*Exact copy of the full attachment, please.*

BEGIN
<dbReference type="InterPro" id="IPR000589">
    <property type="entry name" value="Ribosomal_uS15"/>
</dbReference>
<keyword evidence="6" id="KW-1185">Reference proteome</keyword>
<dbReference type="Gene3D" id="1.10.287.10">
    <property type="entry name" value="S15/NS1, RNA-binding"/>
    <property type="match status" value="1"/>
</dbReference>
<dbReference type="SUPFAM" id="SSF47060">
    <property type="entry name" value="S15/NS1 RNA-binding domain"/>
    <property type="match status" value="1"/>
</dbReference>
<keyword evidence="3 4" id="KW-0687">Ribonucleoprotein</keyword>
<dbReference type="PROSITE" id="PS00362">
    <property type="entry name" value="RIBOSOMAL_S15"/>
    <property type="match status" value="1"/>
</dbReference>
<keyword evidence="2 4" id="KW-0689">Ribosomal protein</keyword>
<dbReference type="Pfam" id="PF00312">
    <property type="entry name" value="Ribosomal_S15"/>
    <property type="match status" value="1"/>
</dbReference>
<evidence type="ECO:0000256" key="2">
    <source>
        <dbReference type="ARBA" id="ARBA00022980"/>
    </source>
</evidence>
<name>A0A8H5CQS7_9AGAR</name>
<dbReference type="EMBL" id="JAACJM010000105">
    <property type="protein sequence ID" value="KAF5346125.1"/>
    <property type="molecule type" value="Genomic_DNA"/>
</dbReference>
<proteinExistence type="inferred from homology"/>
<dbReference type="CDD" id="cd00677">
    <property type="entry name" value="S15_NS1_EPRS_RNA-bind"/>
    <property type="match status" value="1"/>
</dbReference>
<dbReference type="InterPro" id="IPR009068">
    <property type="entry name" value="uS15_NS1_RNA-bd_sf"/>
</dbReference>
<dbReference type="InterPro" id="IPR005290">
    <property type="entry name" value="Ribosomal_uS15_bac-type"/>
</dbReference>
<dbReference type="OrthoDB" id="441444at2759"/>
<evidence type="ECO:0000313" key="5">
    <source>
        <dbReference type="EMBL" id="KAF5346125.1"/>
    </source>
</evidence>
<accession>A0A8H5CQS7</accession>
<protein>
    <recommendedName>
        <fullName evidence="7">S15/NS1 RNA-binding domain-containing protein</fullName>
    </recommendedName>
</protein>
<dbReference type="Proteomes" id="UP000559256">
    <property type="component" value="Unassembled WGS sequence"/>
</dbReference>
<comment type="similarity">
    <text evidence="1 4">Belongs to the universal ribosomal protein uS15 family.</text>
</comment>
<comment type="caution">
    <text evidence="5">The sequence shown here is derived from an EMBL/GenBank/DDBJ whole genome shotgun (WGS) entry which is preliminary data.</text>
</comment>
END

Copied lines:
<dbReference type="InterPro" id="IPR000589">
    <property type="entry name" value="Ribosomal_uS15"/>
</dbReference>
<keyword evidence="6" id="KW-1185">Reference proteome</keyword>
<dbReference type="Gene3D" id="1.10.287.10">
    <property type="entry name" value="S15/NS1, RNA-binding"/>
    <property type="match status" value="1"/>
</dbReference>
<dbReference type="SUPFAM" id="SSF47060">
    <property type="entry name" value="S15/NS1 RNA-binding domain"/>
    <property type="match status" value="1"/>
</dbReference>
<keyword evidence="3 4" id="KW-0687">Ribonucleoprotein</keyword>
<dbReference type="PROSITE" id="PS00362">
    <property type="entry name" value="RIBOSOMAL_S15"/>
    <property type="match status" value="1"/>
</dbReference>
<keyword evidence="2 4" id="KW-0689">Ribosomal protein</keyword>
<dbReference type="Pfam" id="PF00312">
    <property type="entry name" value="Ribosomal_S15"/>
    <property type="match status" value="1"/>
</dbReference>
<evidence type="ECO:0000256" key="2">
    <source>
        <dbReference type="ARBA" id="ARBA00022980"/>
    </source>
</evidence>
<name>A0A8H5CQS7_9AGAR</name>
<dbReference type="EMBL" id="JAACJM010000105">
    <property type="protein sequence ID" value="KAF5346125.1"/>
    <property type="molecule type" value="Genomic_DNA"/>
</dbReference>
<proteinExistence type="inferred from homology"/>
<dbReference type="CDD" id="cd00677">
    <property type="entry name" value="S15_NS1_EPRS_RNA-bind"/>
    <property type="match status" value="1"/>
</dbReference>
<dbReference type="InterPro" id="IPR009068">
    <property type="entry name" value="uS15_NS1_RNA-bd_sf"/>
</dbReference>
<dbReference type="InterPro" id="IPR005290">
    <property type="entry name" value="Ribosomal_uS15_bac-type"/>
</dbReference>
<dbReference type="OrthoDB" id="441444at2759"/>
<evidence type="ECO:0000313" key="5">
    <source>
        <dbReference type="EMBL" id="KAF5346125.1"/>
    </source>
</evidence>
<accession>A0A8H5CQS7</accession>
<protein>
    <recommendedName>
        <fullName evidence="7">S15/NS1 RNA-binding domain-containing protein</fullName>
    </recommendedName>
</protein>
<dbReference type="Proteomes" id="UP000559256">
    <property type="component" value="Unassembled WGS sequence"/>
</dbReference>
<comment type="similarity">
    <text evidence="1 4">Belongs to the universal ribosomal protein uS15 family.</text>
</comment>
<comment type="caution">
    <text evidence="5">The sequence shown here is derived from an EMBL/GenBank/DDBJ whole genome shotgun (WGS) entry which is preliminary data.</text>
</comment>